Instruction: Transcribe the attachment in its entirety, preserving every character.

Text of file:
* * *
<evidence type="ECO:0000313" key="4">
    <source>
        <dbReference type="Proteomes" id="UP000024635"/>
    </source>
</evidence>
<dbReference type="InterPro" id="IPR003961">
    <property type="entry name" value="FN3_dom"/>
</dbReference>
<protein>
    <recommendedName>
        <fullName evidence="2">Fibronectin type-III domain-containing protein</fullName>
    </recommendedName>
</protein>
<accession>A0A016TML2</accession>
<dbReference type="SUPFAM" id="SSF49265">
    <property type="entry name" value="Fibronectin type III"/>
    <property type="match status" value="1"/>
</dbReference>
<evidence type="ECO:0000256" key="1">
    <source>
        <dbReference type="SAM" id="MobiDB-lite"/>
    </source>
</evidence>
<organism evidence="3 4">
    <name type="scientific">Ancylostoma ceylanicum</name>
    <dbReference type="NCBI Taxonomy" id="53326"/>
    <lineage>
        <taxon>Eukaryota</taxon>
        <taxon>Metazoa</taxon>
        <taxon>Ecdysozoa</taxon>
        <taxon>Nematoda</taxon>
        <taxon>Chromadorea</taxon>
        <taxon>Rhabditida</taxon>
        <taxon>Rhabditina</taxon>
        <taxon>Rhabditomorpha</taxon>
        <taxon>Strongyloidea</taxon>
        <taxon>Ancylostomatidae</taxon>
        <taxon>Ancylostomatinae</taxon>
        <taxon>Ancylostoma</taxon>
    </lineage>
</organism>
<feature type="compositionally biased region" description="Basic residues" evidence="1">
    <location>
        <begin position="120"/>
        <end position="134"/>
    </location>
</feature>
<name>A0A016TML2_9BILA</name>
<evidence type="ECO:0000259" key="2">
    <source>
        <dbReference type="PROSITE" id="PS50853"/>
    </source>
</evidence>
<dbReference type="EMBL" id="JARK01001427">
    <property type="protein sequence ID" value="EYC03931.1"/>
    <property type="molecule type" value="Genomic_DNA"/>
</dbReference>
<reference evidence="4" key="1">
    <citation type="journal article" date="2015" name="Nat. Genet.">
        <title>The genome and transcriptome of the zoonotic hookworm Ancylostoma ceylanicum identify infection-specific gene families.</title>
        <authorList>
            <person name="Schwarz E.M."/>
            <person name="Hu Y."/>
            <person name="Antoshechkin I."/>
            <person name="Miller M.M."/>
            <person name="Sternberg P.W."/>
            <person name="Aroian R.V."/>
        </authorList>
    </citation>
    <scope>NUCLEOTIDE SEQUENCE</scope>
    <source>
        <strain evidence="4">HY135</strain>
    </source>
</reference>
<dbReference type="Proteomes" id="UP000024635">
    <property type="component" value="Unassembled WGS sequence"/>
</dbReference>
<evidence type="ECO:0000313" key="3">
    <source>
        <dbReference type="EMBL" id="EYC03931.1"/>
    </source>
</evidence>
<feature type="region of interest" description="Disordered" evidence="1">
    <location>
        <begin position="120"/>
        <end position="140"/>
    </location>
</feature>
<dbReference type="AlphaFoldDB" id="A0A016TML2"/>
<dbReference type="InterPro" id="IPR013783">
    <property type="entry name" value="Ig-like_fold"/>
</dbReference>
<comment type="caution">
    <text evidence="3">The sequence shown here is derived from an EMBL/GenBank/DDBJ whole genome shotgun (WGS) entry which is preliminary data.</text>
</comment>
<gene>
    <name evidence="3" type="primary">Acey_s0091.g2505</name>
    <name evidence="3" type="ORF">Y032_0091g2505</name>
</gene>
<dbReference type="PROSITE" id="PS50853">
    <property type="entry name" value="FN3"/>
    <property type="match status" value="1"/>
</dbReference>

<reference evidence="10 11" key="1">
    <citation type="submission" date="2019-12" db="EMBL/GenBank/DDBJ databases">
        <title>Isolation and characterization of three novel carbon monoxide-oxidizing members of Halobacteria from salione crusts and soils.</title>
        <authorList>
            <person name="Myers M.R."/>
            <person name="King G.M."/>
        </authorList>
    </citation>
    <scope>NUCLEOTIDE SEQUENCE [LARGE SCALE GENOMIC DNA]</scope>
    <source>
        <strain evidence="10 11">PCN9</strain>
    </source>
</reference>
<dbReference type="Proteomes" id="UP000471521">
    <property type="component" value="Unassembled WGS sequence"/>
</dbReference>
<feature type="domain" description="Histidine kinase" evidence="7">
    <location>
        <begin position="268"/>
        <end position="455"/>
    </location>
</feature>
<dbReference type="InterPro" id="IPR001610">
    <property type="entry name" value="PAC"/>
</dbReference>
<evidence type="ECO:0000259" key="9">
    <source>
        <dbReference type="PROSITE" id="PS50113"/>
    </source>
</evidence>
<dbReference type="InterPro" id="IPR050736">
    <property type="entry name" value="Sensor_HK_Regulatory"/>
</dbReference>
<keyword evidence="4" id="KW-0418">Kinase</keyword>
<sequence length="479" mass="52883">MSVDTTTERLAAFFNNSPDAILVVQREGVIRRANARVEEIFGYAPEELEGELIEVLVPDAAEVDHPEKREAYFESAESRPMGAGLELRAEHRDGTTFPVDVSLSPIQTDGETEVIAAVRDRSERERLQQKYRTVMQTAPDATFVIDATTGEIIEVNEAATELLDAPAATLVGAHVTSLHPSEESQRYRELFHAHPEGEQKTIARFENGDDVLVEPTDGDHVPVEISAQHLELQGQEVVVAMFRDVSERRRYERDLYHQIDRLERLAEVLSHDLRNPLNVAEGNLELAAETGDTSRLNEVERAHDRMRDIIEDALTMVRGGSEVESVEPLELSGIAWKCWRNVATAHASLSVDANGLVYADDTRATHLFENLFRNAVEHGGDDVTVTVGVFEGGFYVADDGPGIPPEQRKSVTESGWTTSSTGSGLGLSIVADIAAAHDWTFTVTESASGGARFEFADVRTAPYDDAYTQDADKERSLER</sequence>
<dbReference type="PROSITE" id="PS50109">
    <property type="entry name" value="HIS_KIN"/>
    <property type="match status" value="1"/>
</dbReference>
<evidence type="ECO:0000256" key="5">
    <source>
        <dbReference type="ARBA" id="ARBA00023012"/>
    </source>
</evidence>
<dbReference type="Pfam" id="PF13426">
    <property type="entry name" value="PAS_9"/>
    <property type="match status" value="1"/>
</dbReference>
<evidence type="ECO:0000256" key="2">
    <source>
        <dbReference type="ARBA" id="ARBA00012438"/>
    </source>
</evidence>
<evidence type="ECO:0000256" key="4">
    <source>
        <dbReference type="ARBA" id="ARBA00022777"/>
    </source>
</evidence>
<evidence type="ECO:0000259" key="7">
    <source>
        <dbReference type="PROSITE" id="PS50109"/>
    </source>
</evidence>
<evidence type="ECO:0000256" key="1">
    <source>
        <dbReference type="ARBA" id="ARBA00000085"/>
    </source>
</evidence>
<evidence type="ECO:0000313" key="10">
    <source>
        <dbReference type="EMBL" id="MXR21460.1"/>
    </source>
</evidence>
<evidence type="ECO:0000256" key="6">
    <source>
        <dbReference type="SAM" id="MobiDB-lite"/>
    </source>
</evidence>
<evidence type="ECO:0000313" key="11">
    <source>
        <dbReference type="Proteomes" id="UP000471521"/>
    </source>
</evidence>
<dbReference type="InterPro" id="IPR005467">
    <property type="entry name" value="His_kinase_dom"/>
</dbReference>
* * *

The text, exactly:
<evidence type="ECO:0000313" key="4">
    <source>
        <dbReference type="Proteomes" id="UP000024635"/>
    </source>
</evidence>
<dbReference type="InterPro" id="IPR003961">
    <property type="entry name" value="FN3_dom"/>
</dbReference>
<protein>
    <recommendedName>
        <fullName evidence="2">Fibronectin type-III domain-containing protein</fullName>
    </recommendedName>
</protein>
<accession>A0A016TML2</accession>
<dbReference type="SUPFAM" id="SSF49265">
    <property type="entry name" value="Fibronectin type III"/>
    <property type="match status" value="1"/>
</dbReference>
<evidence type="ECO:0000256" key="1">
    <source>
        <dbReference type="SAM" id="MobiDB-lite"/>
    </source>
</evidence>
<organism evidence="3 4">
    <name type="scientific">Ancylostoma ceylanicum</name>
    <dbReference type="NCBI Taxonomy" id="53326"/>
    <lineage>
        <taxon>Eukaryota</taxon>
        <taxon>Metazoa</taxon>
        <taxon>Ecdysozoa</taxon>
        <taxon>Nematoda</taxon>
        <taxon>Chromadorea</taxon>
        <taxon>Rhabditida</taxon>
        <taxon>Rhabditina</taxon>
        <taxon>Rhabditomorpha</taxon>
        <taxon>Strongyloidea</taxon>
        <taxon>Ancylostomatidae</taxon>
        <taxon>Ancylostomatinae</taxon>
        <taxon>Ancylostoma</taxon>
    </lineage>
</organism>
<feature type="compositionally biased region" description="Basic residues" evidence="1">
    <location>
        <begin position="120"/>
        <end position="134"/>
    </location>
</feature>
<name>A0A016TML2_9BILA</name>
<evidence type="ECO:0000259" key="2">
    <source>
        <dbReference type="PROSITE" id="PS50853"/>
    </source>
</evidence>
<dbReference type="EMBL" id="JARK01001427">
    <property type="protein sequence ID" value="EYC03931.1"/>
    <property type="molecule type" value="Genomic_DNA"/>
</dbReference>
<reference evidence="4" key="1">
    <citation type="journal article" date="2015" name="Nat. Genet.">
        <title>The genome and transcriptome of the zoonotic hookworm Ancylostoma ceylanicum identify infection-specific gene families.</title>
        <authorList>
            <person name="Schwarz E.M."/>
            <person name="Hu Y."/>
            <person name="Antoshechkin I."/>
            <person name="Miller M.M."/>
            <person name="Sternberg P.W."/>
            <person name="Aroian R.V."/>
        </authorList>
    </citation>
    <scope>NUCLEOTIDE SEQUENCE</scope>
    <source>
        <strain evidence="4">HY135</strain>
    </source>
</reference>
<dbReference type="Proteomes" id="UP000024635">
    <property type="component" value="Unassembled WGS sequence"/>
</dbReference>
<evidence type="ECO:0000313" key="3">
    <source>
        <dbReference type="EMBL" id="EYC03931.1"/>
    </source>
</evidence>
<feature type="region of interest" description="Disordered" evidence="1">
    <location>
        <begin position="120"/>
        <end position="140"/>
    </location>
</feature>
<dbReference type="AlphaFoldDB" id="A0A016TML2"/>
<dbReference type="InterPro" id="IPR013783">
    <property type="entry name" value="Ig-like_fold"/>
</dbReference>
<comment type="caution">
    <text evidence="3">The sequence shown here is derived from an EMBL/GenBank/DDBJ whole genome shotgun (WGS) entry which is preliminary data.</text>
</comment>
<gene>
    <name evidence="3" type="primary">Acey_s0091.g2505</name>
    <name evidence="3" type="ORF">Y032_0091g2505</name>
</gene>
<dbReference type="PROSITE" id="PS50853">
    <property type="entry name" value="FN3"/>
    <property type="match status" value="1"/>
</dbReference>

<reference evidence="10 11" key="1">
    <citation type="submission" date="2019-12" db="EMBL/GenBank/DDBJ databases">
        <title>Isolation and characterization of three novel carbon monoxide-oxidizing members of Halobacteria from salione crusts and soils.</title>
        <authorList>
            <person name="Myers M.R."/>
            <person name="King G.M."/>
        </authorList>
    </citation>
    <scope>NUCLEOTIDE SEQUENCE [LARGE SCALE GENOMIC DNA]</scope>
    <source>
        <strain evidence="10 11">PCN9</strain>
    </source>
</reference>
<dbReference type="Proteomes" id="UP000471521">
    <property type="component" value="Unassembled WGS sequence"/>
</dbReference>
<feature type="domain" description="Histidine kinase" evidence="7">
    <location>
        <begin position="268"/>
        <end position="455"/>
    </location>
</feature>
<dbReference type="InterPro" id="IPR001610">
    <property type="entry name" value="PAC"/>
</dbReference>
<evidence type="ECO:0000259" key="9">
    <source>
        <dbReference type="PROSITE" id="PS50113"/>
    </source>
</evidence>
<dbReference type="InterPro" id="IPR050736">
    <property type="entry name" value="Sensor_HK_Regulatory"/>
</dbReference>
<keyword evidence="4" id="KW-0418">Kinase</keyword>
<sequence length="479" mass="52883">MSVDTTTERLAAFFNNSPDAILVVQREGVIRRANARVEEIFGYAPEELEGELIEVLVPDAAEVDHPEKREAYFESAESRPMGAGLELRAEHRDGTTFPVDVSLSPIQTDGETEVIAAVRDRSERERLQQKYRTVMQTAPDATFVIDATTGEIIEVNEAATELLDAPAATLVGAHVTSLHPSEESQRYRELFHAHPEGEQKTIARFENGDDVLVEPTDGDHVPVEISAQHLELQGQEVVVAMFRDVSERRRYERDLYHQIDRLERLAEVLSHDLRNPLNVAEGNLELAAETGDTSRLNEVERAHDRMRDIIEDALTMVRGGSEVESVEPLELSGIAWKCWRNVATAHASLSVDANGLVYADDTRATHLFENLFRNAVEHGGDDVTVTVGVFEGGFYVADDGPGIPPEQRKSVTESGWTTSSTGSGLGLSIVADIAAAHDWTFTVTESASGGARFEFADVRTAPYDDAYTQDADKERSLER</sequence>
<dbReference type="PROSITE" id="PS50109">
    <property type="entry name" value="HIS_KIN"/>
    <property type="match status" value="1"/>
</dbReference>
<evidence type="ECO:0000256" key="5">
    <source>
        <dbReference type="ARBA" id="ARBA00023012"/>
    </source>
</evidence>
<dbReference type="Pfam" id="PF13426">
    <property type="entry name" value="PAS_9"/>
    <property type="match status" value="1"/>
</dbReference>
<evidence type="ECO:0000256" key="2">
    <source>
        <dbReference type="ARBA" id="ARBA00012438"/>
    </source>
</evidence>
<evidence type="ECO:0000256" key="4">
    <source>
        <dbReference type="ARBA" id="ARBA00022777"/>
    </source>
</evidence>
<evidence type="ECO:0000259" key="7">
    <source>
        <dbReference type="PROSITE" id="PS50109"/>
    </source>
</evidence>
<evidence type="ECO:0000256" key="1">
    <source>
        <dbReference type="ARBA" id="ARBA00000085"/>
    </source>
</evidence>
<evidence type="ECO:0000313" key="10">
    <source>
        <dbReference type="EMBL" id="MXR21460.1"/>
    </source>
</evidence>
<evidence type="ECO:0000256" key="6">
    <source>
        <dbReference type="SAM" id="MobiDB-lite"/>
    </source>
</evidence>
<evidence type="ECO:0000313" key="11">
    <source>
        <dbReference type="Proteomes" id="UP000471521"/>
    </source>
</evidence>
<dbReference type="InterPro" id="IPR005467">
    <property type="entry name" value="His_kinase_dom"/>
</dbReference>